Civil society and community-based activists demand a say in the consideration of Bills currently before Parliament that would fundamentally affect the rights and lives of people living in rural and traditional communities.
Various civil society organisations and activists participated in a workshop in Cape Town on 16 August 2017. The workshop focused on a range of proposed laws affecting traditional leadership, traditional courts and forms of justice, land and mineral resources. These include:
- Traditional Leadership and Governance Framework Amendment Bill, 2017
- Traditional Courts Bill, 2017
- Traditional and Khoi-San Leadership Bill, 2015
- Draft Communal Land Tenure Bill, 2017
- Communal Property Associations Amendment Bill, 2017
While many of these Bills purport to advance customary law, land rights and the institution of traditional leadership, they contain provisions that pose a threat to rural democracy by undermining accountability, transparency and consultation with citizens. While civil society action has contributed to government making significant improvements to the Traditional Courts Bill, for example, serious concerns remain in respect of some proposals. A key aim of the workshop was to initiate a process of raising awareness about these laws among rural- and urban-based activists and civil society organisations. Public attention on these laws has been lacking despite their potential impact for millions of South Africans.
At the same time that Parliament and government are processing these new laws, political struggles continue on the ground.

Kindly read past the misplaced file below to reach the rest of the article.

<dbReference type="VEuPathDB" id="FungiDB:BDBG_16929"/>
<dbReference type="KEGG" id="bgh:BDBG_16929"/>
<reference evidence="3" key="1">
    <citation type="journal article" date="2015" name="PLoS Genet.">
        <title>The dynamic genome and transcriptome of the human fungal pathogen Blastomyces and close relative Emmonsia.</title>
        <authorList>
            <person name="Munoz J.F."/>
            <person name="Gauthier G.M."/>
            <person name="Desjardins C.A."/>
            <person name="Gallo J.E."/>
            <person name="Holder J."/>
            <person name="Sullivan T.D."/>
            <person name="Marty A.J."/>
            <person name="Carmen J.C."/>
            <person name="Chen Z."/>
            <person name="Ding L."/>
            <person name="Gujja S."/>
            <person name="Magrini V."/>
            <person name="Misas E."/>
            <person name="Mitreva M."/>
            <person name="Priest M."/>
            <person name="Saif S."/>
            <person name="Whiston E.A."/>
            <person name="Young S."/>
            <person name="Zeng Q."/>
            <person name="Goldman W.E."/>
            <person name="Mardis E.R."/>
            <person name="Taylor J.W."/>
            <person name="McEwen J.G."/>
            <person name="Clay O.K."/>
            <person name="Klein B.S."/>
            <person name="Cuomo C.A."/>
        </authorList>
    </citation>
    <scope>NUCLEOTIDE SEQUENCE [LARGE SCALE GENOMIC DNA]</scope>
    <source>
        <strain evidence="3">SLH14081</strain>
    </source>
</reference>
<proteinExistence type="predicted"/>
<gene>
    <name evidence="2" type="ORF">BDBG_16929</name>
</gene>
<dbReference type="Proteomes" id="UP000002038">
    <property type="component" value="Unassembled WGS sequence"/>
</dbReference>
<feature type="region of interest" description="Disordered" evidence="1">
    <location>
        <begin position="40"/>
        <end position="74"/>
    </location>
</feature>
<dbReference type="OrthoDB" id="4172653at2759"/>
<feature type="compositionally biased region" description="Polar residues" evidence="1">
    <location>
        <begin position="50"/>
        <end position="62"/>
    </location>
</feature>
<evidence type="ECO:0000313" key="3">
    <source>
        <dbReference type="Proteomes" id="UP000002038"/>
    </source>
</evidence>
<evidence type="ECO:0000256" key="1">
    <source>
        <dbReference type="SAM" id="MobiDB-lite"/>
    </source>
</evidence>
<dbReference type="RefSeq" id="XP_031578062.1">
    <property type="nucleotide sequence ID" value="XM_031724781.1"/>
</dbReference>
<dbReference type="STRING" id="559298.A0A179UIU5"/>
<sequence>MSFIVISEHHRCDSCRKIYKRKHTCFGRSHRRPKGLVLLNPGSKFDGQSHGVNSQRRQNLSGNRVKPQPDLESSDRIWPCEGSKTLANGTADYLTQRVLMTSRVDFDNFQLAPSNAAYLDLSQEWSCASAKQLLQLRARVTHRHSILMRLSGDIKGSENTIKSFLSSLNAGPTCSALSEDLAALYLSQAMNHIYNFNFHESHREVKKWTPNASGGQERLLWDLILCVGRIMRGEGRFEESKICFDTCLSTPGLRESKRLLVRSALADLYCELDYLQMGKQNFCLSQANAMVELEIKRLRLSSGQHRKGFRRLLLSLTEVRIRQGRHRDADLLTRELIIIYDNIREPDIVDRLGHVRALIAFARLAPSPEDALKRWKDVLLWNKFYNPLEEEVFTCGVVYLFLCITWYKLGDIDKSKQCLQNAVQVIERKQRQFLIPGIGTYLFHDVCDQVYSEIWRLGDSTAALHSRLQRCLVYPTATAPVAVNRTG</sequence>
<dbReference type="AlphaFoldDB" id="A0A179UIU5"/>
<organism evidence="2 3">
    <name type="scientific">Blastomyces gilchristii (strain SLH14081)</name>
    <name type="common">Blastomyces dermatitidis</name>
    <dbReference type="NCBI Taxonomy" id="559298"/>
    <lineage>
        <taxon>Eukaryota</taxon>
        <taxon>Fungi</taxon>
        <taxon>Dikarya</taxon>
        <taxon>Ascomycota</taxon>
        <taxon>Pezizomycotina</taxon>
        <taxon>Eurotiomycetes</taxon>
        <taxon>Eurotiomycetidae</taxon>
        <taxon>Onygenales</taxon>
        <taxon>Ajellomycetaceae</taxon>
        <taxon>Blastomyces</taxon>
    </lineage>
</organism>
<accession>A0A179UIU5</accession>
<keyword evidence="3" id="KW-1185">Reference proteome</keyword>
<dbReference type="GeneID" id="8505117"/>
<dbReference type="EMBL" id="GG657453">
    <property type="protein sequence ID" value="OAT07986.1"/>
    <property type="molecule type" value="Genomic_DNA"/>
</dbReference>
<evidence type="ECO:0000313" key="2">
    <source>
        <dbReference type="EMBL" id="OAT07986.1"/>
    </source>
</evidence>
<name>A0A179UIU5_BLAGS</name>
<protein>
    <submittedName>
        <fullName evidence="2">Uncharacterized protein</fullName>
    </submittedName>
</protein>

On 19 June the Public Protector released a report about the so-called D-account of the Bapo ba Mogale traditional community, which is managed by the provincial government of North West. The report revealed that hundreds of millions of rands were missing from the account and found financial mismanagement and maladministration on the part of both the provincial government and traditional authority. A Commission set up by North West Premier Supra Mahumapelo to investigate the leadership and financial woes of the Bakgatla ba Kgafela traditional community has similarly unearthed what appears to be gross irregularity in the management of community funds and revenue from mining by government and the traditional authority. Meanwhile residents of Matiwaneskop in KwaZulu-Natal, who hold title deeds to the land that they collectively own, have been locked in an ongoing struggle to manage their own land affairs through a customary committee, rather than through a senior traditional leader that the provincial government supports.
These struggles play out within a national context of elite capture, inequality, corruption, and increasing intimidation of activists and those seeking justice for unaccountable leaders in government, traditional institutions and the private sector.
Despite government’s claims, the Traditional Leadership and Governance Framework Amendment Bill is not a “technical stopgap”. By sweeping aside government’s failure to transform traditional structures inherited from apartheid, it will legitimise and enable the repeat of serious abuses such as that experienced by Bapo ba Mogale and Bakgatla ba Kgafela. Instead of democratising traditional structures, the Bill will undermine accountability to the people. This is not the South Africa that we voted for, nor is it the customary law that we value.
For these reasons, we call on government and Parliament to allow sufficient time for members of the public to understand and provide inputs on all of these proposed laws. It is Parliament’s duty to properly educate people about what the laws say. It is also Parliament’s duty to ensure that principles of democracy, accountability and transparency remain paramount in all laws that it passes. We, the people, demand to be listened to!
For more information on these issues, contact Constance Mogale, National Coordinator of the Alliance for Rural Democracy, at 082 559 0632.
Alliance for Rural Democracy
For immediate release: 22 August 2017